Coding All-in-One For Dummies
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To fully document your MatPlotLib graph, you usually have to resort to labels, annotations, and legends. Each of these elements has a different purpose, as follows:
  • Label: Provides positive identification of a particular data element or grouping. The purpose is to make it easy for the viewer to know the name or kind of data illustrated.
  • Annotation: Augments the information the viewer can immediately see about the data with notes, sources, or other useful information. In contrast to a label, the purpose of annotation is to help extend the viewer’s knowledge of the data rather than simply identify it.
  • Legend: Presents a listing of the data groups within the graph and often provides cues (such as line type or color) to make identification of the data group easier. For example, all the red points may belong to group A, while all the blue points may belong to group B.
The following information helps you understand the purpose and usage of various documentation aids provided with MatPlotLib. These documentation aids help you create an environment in which the viewer is certain as to the source, purpose, and usage of data elements. Some graphs work just fine without any documentation aids, but in other cases, you might find that you need to use all three in order to communicate with your viewer fully.

Adding labels

Labels help people understand the significance of each axis of any graph you create. Without labels, the values portrayed don’t have any significance. In addition to a moniker, such as rainfall, you can also add units of measure, such as inches or centimeters, so that your audience knows how to interpret the data shown. The following example shows how to add labels to your graph:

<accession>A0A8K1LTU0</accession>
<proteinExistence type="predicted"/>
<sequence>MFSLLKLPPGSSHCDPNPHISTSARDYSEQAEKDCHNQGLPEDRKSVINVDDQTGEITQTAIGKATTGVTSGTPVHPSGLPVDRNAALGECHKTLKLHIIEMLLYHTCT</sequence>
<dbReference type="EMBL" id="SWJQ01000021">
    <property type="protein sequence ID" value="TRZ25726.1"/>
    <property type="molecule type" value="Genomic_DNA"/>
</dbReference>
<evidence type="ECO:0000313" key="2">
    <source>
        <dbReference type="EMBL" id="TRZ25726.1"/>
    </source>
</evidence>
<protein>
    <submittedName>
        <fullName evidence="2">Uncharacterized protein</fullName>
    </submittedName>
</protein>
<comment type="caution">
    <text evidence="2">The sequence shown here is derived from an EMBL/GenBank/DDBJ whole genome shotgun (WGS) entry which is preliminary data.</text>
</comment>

values = [1, 5, 8, 9, 2, 0, 3, 10, 4, 7]

import matplotlib.pyplot as plt



plt.plot(range(1,11), values)

The call to xlabel() documents the x-axis of your graph, while the call to ylabel() documents the y-axis of your graph.

matplotlib labels
Use labels to identify the axes.

Annotating the chart

You use annotation to draw special attention to points of interest on a graph. For example, you may want to point out that a specific data point is outside the usual range expected for a particular data set. The following example shows how to add annotation to a graph.

values = [1, 5, 8, 9, 2, 0, 3, 10, 4, 7]

import matplotlib.pyplot as plt

plt.annotate(xy=[1,1], s='First Entry')

plt.plot(range(1,11), values)

The call to annotate() provides the labeling you need. You must provide a location for the annotation by using the xy parameter, as well as provide text to place at the location by using the s parameter. The annotate() function also provides other parameters that you can use to create special formatting or placement on-screen.

matplotlib annotation
Annotation can identify points of interest.

Creating a legend

A legend documents the individual elements of a plot. Each line is presented in a table that contains a label for it so that people can differentiate between each line. For example, one line may represent sales from the first store location and another line may represent sales from a second store location, so you include an entry in the legend for each line that is labeled first and second. The following example shows how to add a legend to your plot:

values = [1, 5, 8, 9, 2, 0, 3, 10, 4, 7]

values2 = [3, 8, 9, 2, 1, 2, 4, 7, 6, 6]

import matplotlib.pyplot as plt

line1 = plt.plot(range(1,11), values)

line2 = plt.plot(range(1,11), values2)

plt.legend(['First', 'Second’], loc=4)

The call to legend() occurs after you create the plots, not before. You must provide a handle to each of the plots. Notice how line1 is set equal to the first plot() call and line2 is set equal to the second plot() call.

The default location for the legend is the upper-right corner of the plot, which proved inconvenient for this particular example. Adding the loc parameter lets you place the legend in a different location. See the legend() function documentation for additional legend locations.

matplotlib legend
Use legends to identify individual lines.

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This All-in-One includes work by expert coders and coding educators, including Chris Minnick and Eva Holland coauthors of Coding with JavaScript For Dummies; Nikhil Abraham, author of Coding For Dummies and Getting a Coding Job For Dummies; John Paul Mueller and Luca Massaron, coauthors of Python for Data Science For Dummies and Machine Learning For Dummies; and Barry Burd, author of Flutter For Dummies.

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